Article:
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An art commission invoice provides independent artists with a means of requesting payment for the creation of a piece of art on request. Often done under contract, commission work is often split up on a 50-50 basis, where the artist collects a payment upfront as well as after delivering the finished product. Working under commission provides artists with a means of budgeting – which can be hard to come by with the variable nature of the field of work.

What are Art Commissions?

Art commissions are contracts that establish an agreement between an artist and the entity seeking one (1) or more pieces to be created. Contracts are often signed by both parties and contain a series of conditions to ensure the artist has a clear understanding of what is to be done, and the timeline for completing it. The following should be included in an art commission contract/invoice to ensure it covers all of the necessary points:

  • Contact details of both the artist and customer (full names, addresses, phone numbers, etc.)
  • Details of what work is to be done (dimensions, colors, and styles)
  • Terms of the payment (50% on starting the work, remaining 50% upon finishing)
  • Rights to both exhibiting and/or reproducing the work
  • Visual references
  • Any optional conditions such as “right of refusal”
  • Dated signatures of both parties

Pricing Art Commissions

When pricing an art commission it’s first and foremost that an artist understands their art is valuable. With the onset of digital artist marketplaces, art has decreased in value in many ways. It’s very important an artist doesn’t fall into this trap, as pricing art below it’s worth 1) sends a message to potential customers that the art is not of quality, and 2) it makes it near impossible for the artist to make a living.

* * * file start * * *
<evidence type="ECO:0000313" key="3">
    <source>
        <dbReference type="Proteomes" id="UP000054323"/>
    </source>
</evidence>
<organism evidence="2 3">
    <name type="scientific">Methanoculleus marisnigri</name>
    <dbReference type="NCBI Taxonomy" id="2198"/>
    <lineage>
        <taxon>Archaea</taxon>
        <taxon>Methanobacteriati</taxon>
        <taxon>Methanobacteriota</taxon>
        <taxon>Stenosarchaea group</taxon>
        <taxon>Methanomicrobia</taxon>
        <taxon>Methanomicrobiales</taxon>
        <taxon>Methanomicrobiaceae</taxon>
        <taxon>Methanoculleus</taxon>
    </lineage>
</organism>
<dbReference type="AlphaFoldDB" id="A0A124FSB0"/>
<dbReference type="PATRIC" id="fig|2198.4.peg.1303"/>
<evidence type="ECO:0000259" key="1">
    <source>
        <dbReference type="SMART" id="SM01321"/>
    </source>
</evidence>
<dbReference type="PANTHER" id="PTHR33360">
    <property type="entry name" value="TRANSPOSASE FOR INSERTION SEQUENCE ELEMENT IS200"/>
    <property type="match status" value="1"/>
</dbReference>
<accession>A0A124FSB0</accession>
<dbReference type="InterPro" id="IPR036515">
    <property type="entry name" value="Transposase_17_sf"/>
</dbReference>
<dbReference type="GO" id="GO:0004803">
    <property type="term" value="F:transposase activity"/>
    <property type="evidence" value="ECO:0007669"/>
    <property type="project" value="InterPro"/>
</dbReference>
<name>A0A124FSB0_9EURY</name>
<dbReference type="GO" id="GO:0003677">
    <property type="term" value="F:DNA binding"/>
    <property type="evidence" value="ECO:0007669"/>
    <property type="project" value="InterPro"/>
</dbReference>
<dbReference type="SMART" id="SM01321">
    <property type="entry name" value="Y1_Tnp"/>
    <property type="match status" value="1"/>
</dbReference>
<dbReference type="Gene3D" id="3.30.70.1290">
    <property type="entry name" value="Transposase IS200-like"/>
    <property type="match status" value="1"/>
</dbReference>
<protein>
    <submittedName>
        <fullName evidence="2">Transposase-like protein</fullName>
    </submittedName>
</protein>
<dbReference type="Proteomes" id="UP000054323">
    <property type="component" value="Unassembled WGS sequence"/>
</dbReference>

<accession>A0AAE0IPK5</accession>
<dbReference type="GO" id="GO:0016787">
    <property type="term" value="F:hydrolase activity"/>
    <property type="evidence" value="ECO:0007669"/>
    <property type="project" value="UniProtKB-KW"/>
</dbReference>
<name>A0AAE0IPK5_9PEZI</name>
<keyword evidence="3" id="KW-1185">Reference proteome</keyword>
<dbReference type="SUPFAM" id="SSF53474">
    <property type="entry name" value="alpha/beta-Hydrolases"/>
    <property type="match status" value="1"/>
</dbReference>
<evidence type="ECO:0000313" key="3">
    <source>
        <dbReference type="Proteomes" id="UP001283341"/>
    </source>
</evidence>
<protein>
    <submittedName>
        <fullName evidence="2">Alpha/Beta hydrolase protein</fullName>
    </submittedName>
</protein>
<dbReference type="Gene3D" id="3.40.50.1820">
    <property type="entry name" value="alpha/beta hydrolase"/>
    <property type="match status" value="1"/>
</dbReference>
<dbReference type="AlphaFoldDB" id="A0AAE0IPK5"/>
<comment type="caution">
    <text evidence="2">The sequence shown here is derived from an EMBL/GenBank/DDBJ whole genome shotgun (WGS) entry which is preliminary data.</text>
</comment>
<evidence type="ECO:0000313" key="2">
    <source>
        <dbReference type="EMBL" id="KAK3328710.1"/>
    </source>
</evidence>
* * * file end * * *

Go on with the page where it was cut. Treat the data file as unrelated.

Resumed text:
To price art effectively, the best starting point is to take the amount of time dedicated to creating the piece and charge an hourly rate ($/hr) that allows the artist to make a living. For example, a four (4) hour sketch shouldn’t be sold for $10. It should be sold a minimum of $32 (an $8/hr rate). However, charging upwards of $10 to $15/hr is common for the average artist. Additionally, the popularity of the artist and the desirability of the art being produced all factor into pricing as well. If an artist is regularly being requested to work on commission, the increased demand should play into the artist’s pricing structure as well. Overall, it’s important that independent artists price their work confidently and reflect any increase in demand in the pricing structures they offer.